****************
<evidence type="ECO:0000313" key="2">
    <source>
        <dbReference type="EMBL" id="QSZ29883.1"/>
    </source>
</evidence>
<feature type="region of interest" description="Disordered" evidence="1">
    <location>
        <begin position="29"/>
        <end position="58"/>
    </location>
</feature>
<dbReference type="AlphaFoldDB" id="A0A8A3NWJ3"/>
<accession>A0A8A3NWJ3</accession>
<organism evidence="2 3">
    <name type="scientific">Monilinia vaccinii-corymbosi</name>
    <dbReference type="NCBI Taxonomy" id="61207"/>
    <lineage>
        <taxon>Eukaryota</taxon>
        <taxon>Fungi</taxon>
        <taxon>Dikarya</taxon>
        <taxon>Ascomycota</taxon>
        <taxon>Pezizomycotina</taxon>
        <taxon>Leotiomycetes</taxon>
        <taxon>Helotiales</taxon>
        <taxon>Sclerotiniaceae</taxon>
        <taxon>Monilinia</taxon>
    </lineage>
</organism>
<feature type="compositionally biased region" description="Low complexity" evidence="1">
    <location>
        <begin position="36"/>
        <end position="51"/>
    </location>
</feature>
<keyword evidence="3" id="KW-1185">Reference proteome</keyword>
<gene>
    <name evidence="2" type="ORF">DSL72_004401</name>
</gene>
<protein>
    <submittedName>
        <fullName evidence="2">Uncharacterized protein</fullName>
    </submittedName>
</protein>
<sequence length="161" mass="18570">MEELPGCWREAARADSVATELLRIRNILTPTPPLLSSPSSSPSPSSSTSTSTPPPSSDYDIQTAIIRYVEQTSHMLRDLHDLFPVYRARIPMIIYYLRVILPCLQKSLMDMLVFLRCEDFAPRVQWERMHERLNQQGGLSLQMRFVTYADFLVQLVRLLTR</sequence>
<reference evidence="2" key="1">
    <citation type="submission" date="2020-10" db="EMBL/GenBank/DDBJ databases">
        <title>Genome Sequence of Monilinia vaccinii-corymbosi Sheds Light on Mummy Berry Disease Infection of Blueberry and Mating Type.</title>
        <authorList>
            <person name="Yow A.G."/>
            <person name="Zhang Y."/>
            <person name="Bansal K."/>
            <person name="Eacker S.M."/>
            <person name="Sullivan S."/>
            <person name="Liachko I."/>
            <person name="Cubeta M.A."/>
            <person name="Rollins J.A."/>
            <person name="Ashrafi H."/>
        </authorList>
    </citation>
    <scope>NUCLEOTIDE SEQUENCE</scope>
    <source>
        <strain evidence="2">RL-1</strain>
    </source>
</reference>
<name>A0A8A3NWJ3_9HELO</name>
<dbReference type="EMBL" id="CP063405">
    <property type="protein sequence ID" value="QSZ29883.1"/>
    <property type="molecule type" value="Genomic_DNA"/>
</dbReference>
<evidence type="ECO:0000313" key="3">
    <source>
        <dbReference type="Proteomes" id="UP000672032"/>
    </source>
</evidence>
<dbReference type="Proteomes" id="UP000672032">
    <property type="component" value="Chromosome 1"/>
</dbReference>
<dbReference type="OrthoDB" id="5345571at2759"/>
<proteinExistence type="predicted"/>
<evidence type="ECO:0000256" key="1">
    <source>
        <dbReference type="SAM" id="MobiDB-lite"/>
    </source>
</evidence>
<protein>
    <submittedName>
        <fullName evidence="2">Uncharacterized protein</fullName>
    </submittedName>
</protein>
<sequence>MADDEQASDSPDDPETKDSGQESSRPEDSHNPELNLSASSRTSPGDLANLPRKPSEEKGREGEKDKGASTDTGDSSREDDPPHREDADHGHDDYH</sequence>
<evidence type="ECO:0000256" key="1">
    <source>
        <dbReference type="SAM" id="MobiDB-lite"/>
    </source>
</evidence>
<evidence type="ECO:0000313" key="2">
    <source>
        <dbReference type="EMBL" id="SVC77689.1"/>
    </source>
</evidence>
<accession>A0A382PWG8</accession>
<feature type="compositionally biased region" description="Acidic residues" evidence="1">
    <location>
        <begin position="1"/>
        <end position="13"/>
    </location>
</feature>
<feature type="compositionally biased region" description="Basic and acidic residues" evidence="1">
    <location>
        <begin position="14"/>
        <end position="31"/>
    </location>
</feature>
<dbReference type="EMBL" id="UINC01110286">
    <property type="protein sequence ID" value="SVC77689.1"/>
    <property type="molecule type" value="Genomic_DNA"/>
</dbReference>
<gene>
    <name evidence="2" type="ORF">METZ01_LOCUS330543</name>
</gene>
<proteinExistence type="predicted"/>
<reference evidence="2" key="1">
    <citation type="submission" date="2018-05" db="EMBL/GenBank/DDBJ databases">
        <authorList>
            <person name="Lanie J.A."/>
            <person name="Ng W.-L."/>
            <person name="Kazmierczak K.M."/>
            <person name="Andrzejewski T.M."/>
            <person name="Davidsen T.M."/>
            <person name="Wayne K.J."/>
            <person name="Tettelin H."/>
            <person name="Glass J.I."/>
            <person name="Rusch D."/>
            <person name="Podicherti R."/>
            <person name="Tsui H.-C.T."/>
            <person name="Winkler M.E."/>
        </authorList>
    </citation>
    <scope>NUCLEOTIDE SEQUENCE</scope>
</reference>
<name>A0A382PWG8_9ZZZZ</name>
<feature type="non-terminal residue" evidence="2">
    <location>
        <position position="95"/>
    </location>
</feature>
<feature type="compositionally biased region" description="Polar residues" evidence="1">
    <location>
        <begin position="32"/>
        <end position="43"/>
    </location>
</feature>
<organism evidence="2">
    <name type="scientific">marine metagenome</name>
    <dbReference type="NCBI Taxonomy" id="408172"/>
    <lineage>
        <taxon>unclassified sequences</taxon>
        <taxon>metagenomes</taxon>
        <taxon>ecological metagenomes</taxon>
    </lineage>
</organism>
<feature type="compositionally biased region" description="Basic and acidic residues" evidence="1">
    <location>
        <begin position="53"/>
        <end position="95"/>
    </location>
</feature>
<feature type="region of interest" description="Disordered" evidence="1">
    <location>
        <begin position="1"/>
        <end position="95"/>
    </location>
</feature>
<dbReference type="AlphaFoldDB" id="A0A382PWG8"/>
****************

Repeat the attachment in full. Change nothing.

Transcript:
<evidence type="ECO:0000313" key="2">
    <source>
        <dbReference type="EMBL" id="QSZ29883.1"/>
    </source>
</evidence>
<feature type="region of interest" description="Disordered" evidence="1">
    <location>
        <begin position="29"/>
        <end position="58"/>
    </location>
</feature>
<dbReference type="AlphaFoldDB" id="A0A8A3NWJ3"/>
<accession>A0A8A3NWJ3</accession>
<organism evidence="2 3">
    <name type="scientific">Monilinia vaccinii-corymbosi</name>
    <dbReference type="NCBI Taxonomy" id="61207"/>
    <lineage>
        <taxon>Eukaryota</taxon>
        <taxon>Fungi</taxon>
        <taxon>Dikarya</taxon>
        <taxon>Ascomycota</taxon>
        <taxon>Pezizomycotina</taxon>
        <taxon>Leotiomycetes</taxon>
        <taxon>Helotiales</taxon>
        <taxon>Sclerotiniaceae</taxon>
        <taxon>Monilinia</taxon>
    </lineage>
</organism>
<feature type="compositionally biased region" description="Low complexity" evidence="1">
    <location>
        <begin position="36"/>
        <end position="51"/>
    </location>
</feature>
<keyword evidence="3" id="KW-1185">Reference proteome</keyword>
<gene>
    <name evidence="2" type="ORF">DSL72_004401</name>
</gene>
<protein>
    <submittedName>
        <fullName evidence="2">Uncharacterized protein</fullName>
    </submittedName>
</protein>
<sequence length="161" mass="18570">MEELPGCWREAARADSVATELLRIRNILTPTPPLLSSPSSSPSPSSSTSTSTPPPSSDYDIQTAIIRYVEQTSHMLRDLHDLFPVYRARIPMIIYYLRVILPCLQKSLMDMLVFLRCEDFAPRVQWERMHERLNQQGGLSLQMRFVTYADFLVQLVRLLTR</sequence>
<reference evidence="2" key="1">
    <citation type="submission" date="2020-10" db="EMBL/GenBank/DDBJ databases">
        <title>Genome Sequence of Monilinia vaccinii-corymbosi Sheds Light on Mummy Berry Disease Infection of Blueberry and Mating Type.</title>
        <authorList>
            <person name="Yow A.G."/>
            <person name="Zhang Y."/>
            <person name="Bansal K."/>
            <person name="Eacker S.M."/>
            <person name="Sullivan S."/>
            <person name="Liachko I."/>
            <person name="Cubeta M.A."/>
            <person name="Rollins J.A."/>
            <person name="Ashrafi H."/>
        </authorList>
    </citation>
    <scope>NUCLEOTIDE SEQUENCE</scope>
    <source>
        <strain evidence="2">RL-1</strain>
    </source>
</reference>
<name>A0A8A3NWJ3_9HELO</name>
<dbReference type="EMBL" id="CP063405">
    <property type="protein sequence ID" value="QSZ29883.1"/>
    <property type="molecule type" value="Genomic_DNA"/>
</dbReference>
<evidence type="ECO:0000313" key="3">
    <source>
        <dbReference type="Proteomes" id="UP000672032"/>
    </source>
</evidence>
<dbReference type="Proteomes" id="UP000672032">
    <property type="component" value="Chromosome 1"/>
</dbReference>
<dbReference type="OrthoDB" id="5345571at2759"/>
<proteinExistence type="predicted"/>
<evidence type="ECO:0000256" key="1">
    <source>
        <dbReference type="SAM" id="MobiDB-lite"/>
    </source>
</evidence>
<protein>
    <submittedName>
        <fullName evidence="2">Uncharacterized protein</fullName>
    </submittedName>
</protein>
<sequence>MADDEQASDSPDDPETKDSGQESSRPEDSHNPELNLSASSRTSPGDLANLPRKPSEEKGREGEKDKGASTDTGDSSREDDPPHREDADHGHDDYH</sequence>
<evidence type="ECO:0000256" key="1">
    <source>
        <dbReference type="SAM" id="MobiDB-lite"/>
    </source>
</evidence>
<evidence type="ECO:0000313" key="2">
    <source>
        <dbReference type="EMBL" id="SVC77689.1"/>
    </source>
</evidence>
<accession>A0A382PWG8</accession>
<feature type="compositionally biased region" description="Acidic residues" evidence="1">
    <location>
        <begin position="1"/>
        <end position="13"/>
    </location>
</feature>
<feature type="compositionally biased region" description="Basic and acidic residues" evidence="1">
    <location>
        <begin position="14"/>
        <end position="31"/>
    </location>
</feature>
<dbReference type="EMBL" id="UINC01110286">
    <property type="protein sequence ID" value="SVC77689.1"/>
    <property type="molecule type" value="Genomic_DNA"/>
</dbReference>
<gene>
    <name evidence="2" type="ORF">METZ01_LOCUS330543</name>
</gene>
<proteinExistence type="predicted"/>
<reference evidence="2" key="1">
    <citation type="submission" date="2018-05" db="EMBL/GenBank/DDBJ databases">
        <authorList>
            <person name="Lanie J.A."/>
            <person name="Ng W.-L."/>
            <person name="Kazmierczak K.M."/>
            <person name="Andrzejewski T.M."/>
            <person name="Davidsen T.M."/>
            <person name="Wayne K.J."/>
            <person name="Tettelin H."/>
            <person name="Glass J.I."/>
            <person name="Rusch D."/>
            <person name="Podicherti R."/>
            <person name="Tsui H.-C.T."/>
            <person name="Winkler M.E."/>
        </authorList>
    </citation>
    <scope>NUCLEOTIDE SEQUENCE</scope>
</reference>
<name>A0A382PWG8_9ZZZZ</name>
<feature type="non-terminal residue" evidence="2">
    <location>
        <position position="95"/>
    </location>
</feature>
<feature type="compositionally biased region" description="Polar residues" evidence="1">
    <location>
        <begin position="32"/>
        <end position="43"/>
    </location>
</feature>
<organism evidence="2">
    <name type="scientific">marine metagenome</name>
    <dbReference type="NCBI Taxonomy" id="408172"/>
    <lineage>
        <taxon>unclassified sequences</taxon>
        <taxon>metagenomes</taxon>
        <taxon>ecological metagenomes</taxon>
    </lineage>
</organism>
<feature type="compositionally biased region" description="Basic and acidic residues" evidence="1">
    <location>
        <begin position="53"/>
        <end position="95"/>
    </location>
</feature>
<feature type="region of interest" description="Disordered" evidence="1">
    <location>
        <begin position="1"/>
        <end position="95"/>
    </location>
</feature>
<dbReference type="AlphaFoldDB" id="A0A382PWG8"/>